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LIVE REPORT: She Makes War
Marc Burrows , July 5th, 2013 10:37

Marc Burrows is in attendance as Laura Kidd headlines her travelling club night in solo guise

Photograph courtesy of Laura Ward

Bristol’s Laura Kidd, the owner-occupier of ‘gloom-pop’ solo outfit She Makes War and Viv Albertine bassist, is trying her best to be more than a singer-songwriter, because quite astutely she knows that these days having a way with a grungey chorus - and just so we’re clear, she’s really got a way with a grungey chorus - is never going to be enough. We’re in a post-Amanda Palmer world, and while such a lazy comparison will inevitably irritate Ms. Makes War, the Boston Kickstarter Queen is a useful shorthand for creative self-sufficiency and the value of community to a new artist. Kidd has learnt her lessons well: rather than settling for knocking out corking, lovelorn alt.pop, she established herself as a world builder.

She Makes War is practically a 360 degree art-project, centred on two genuinely impressive home-cooked and self-released albums and supported by a neat web of photography, film-making and live performances at a travelling club night dubbed ‘Breakfast With Apollo’, which Kidd comperes, curates and, on this occasion, closes, with fans buying tickets on a pay what you can basis “or £10, because for some people, £7 is more than they can afford, and to others £10 is nothing”. Tonight she’s brought her bunting and impeccable between-set-DJ-skills (Elastica, Suede b-sides, early Nirvana) to Hoxton Square’s Underbelly, bravely giving her event its east London debut on Glastonbury weekend.

Support comes from Mishkin Fitzgerald (think a beautifully-wrought, mournful take on Patrick Wolf and Regina Spector via mid-period Depeche Mode) and Austria’s Clara Luzia, whose wonderful take on ‘It’s A Sin’ shows a real understanding of the darkness in the Pet Shop Boys original, and it’s not even the highlight among a set of gems that walked a beautifully balanced grunge/folk/pop line.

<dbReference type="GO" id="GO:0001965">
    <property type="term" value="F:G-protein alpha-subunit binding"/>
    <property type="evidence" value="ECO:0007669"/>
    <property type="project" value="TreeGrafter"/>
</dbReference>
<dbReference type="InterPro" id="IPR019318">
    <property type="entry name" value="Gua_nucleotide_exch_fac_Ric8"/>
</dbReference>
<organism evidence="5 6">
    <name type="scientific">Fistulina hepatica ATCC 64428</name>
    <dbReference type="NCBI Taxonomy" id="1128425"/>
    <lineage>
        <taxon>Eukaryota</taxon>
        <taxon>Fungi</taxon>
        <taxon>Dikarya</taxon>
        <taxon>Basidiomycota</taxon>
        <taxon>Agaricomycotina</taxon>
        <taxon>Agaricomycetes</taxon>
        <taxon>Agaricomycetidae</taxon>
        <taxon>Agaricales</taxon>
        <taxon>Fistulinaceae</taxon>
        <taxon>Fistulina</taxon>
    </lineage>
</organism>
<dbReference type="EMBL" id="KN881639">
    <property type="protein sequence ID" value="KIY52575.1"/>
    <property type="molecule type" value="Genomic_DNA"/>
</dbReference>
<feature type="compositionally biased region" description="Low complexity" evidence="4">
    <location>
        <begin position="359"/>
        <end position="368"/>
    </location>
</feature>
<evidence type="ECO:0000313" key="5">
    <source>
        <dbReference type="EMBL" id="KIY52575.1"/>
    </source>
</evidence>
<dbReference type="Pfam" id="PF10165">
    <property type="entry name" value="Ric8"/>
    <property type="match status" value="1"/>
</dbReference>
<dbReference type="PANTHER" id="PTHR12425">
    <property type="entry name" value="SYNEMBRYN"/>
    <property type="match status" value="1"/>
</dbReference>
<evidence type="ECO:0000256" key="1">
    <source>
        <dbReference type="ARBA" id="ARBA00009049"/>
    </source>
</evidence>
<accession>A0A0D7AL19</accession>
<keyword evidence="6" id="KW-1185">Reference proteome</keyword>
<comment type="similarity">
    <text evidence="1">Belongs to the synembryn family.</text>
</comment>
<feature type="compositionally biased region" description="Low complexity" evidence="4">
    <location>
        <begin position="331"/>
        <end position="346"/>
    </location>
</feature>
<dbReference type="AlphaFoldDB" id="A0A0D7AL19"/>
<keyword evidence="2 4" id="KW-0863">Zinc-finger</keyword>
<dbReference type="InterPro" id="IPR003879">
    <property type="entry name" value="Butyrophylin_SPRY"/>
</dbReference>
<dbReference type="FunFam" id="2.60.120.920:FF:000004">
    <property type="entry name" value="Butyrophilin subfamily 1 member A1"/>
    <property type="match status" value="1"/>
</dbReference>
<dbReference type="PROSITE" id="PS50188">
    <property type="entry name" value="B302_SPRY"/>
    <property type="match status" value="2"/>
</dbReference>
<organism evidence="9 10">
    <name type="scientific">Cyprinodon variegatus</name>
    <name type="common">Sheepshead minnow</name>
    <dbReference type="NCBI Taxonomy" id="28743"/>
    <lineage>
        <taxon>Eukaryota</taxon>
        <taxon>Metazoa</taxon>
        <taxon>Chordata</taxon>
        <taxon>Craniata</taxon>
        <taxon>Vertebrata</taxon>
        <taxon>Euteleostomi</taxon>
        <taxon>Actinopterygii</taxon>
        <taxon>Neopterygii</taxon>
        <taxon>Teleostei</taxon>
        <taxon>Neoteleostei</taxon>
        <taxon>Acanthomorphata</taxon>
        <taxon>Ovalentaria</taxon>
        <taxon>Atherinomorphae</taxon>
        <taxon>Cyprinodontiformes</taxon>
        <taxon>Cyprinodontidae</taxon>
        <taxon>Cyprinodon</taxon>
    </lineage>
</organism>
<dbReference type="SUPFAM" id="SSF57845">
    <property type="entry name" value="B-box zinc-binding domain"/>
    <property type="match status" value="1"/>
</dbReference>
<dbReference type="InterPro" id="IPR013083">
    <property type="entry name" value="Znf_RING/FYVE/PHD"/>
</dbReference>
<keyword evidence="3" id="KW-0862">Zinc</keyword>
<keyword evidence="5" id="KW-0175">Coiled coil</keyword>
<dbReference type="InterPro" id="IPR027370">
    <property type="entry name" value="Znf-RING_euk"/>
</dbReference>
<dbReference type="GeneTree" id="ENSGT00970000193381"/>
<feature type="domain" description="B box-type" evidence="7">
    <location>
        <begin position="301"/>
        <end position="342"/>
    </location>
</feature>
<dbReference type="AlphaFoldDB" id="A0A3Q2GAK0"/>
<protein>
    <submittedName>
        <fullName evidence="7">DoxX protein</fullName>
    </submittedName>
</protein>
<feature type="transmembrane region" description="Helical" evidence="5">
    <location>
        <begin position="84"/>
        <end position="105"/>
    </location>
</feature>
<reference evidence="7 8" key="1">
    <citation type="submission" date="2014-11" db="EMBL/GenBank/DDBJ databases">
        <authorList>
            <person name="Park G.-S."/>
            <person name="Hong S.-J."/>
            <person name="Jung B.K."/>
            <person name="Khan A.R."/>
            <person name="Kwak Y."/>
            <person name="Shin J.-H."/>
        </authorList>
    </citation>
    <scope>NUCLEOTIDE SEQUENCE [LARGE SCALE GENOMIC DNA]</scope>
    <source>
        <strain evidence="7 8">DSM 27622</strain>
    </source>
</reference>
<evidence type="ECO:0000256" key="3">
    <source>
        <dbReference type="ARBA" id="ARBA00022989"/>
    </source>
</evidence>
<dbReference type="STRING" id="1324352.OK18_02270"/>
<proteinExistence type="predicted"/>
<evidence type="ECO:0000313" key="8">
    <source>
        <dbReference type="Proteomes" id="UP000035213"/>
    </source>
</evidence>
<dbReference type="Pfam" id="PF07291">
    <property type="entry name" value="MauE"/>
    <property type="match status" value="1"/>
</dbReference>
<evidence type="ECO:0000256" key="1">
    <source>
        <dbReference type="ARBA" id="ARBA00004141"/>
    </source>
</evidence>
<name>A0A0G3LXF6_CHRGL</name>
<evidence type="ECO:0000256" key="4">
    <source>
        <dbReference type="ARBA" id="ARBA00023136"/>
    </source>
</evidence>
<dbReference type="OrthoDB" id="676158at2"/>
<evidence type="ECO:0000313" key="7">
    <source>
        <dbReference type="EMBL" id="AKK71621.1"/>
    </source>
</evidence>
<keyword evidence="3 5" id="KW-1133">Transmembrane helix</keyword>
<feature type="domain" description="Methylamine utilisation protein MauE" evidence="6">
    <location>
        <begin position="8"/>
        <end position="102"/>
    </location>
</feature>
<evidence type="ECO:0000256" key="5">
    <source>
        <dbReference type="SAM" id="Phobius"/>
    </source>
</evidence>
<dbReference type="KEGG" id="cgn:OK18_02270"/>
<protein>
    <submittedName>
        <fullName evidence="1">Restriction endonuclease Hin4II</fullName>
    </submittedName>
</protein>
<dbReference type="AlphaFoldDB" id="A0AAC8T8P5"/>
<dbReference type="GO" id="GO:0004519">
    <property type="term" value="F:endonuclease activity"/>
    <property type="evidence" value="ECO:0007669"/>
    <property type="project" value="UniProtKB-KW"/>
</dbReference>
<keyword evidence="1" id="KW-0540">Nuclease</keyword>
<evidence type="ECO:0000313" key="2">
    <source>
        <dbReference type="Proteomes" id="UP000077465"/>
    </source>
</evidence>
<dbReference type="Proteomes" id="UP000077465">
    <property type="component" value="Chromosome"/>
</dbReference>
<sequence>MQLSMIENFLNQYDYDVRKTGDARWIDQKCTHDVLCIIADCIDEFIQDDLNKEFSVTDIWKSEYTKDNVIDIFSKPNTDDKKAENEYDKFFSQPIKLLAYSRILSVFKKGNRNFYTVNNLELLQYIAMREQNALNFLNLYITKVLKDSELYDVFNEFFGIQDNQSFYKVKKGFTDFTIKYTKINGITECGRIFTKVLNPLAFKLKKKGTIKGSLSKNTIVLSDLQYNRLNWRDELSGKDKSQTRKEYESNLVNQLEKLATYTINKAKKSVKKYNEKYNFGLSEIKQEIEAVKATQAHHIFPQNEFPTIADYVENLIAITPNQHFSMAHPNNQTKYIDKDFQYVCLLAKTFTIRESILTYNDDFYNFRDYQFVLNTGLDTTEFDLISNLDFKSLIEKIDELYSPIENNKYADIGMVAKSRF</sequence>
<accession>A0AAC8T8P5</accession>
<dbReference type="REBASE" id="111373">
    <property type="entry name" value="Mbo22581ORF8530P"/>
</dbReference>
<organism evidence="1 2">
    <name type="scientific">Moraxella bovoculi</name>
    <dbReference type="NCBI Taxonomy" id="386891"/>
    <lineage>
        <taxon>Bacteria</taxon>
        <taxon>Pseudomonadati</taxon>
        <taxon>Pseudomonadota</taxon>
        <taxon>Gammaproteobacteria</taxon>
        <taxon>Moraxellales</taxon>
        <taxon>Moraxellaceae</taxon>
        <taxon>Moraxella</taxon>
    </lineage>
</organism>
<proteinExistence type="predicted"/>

Kidd’s headline spot as She Makes War is all charm and plummy, butter-wouldn’t-melt banter between songs that would sting a broken heart like TCP on a fresh graze; a sharp sting, but also a satisfying one. There’s very little here that would look genuinely fresh on paper - you’d be forgiven for thinking you’ve had your fill of pretty girls in polka dot dresses, brandishing ukuleles and loop pedals. But Kidd is more than the sum of her parts - these aren’t gimmicks, they’re tools, and along with the crunch of her Telecaster and a small gang of contributing friends, they serve a songbook far stronger than the youthful-looking Kidd should possibly have a right to. Take ‘In This Boat’, which builds from something quite lost and lonely and to a quietly furious finale, “You are an anchor” she cries, “I am a wave.” Take forthcoming single ‘Delete’, in which Kidd strides around the room with a toy drum against a looped background of her own voice and rather than twee, it comes across as dark.

As she closes proceedings on the very lovely ‘Slow Puncture’, it’s time for the bunting to come down and it’s hard not to see Laura Kidd’s path plotting a clever defence against the slow death of the old music biz - a gradually-accumulating fanbase, enchanted into Kidd’s little world and sent on their way. Why just sing songs, when you can build worlds?

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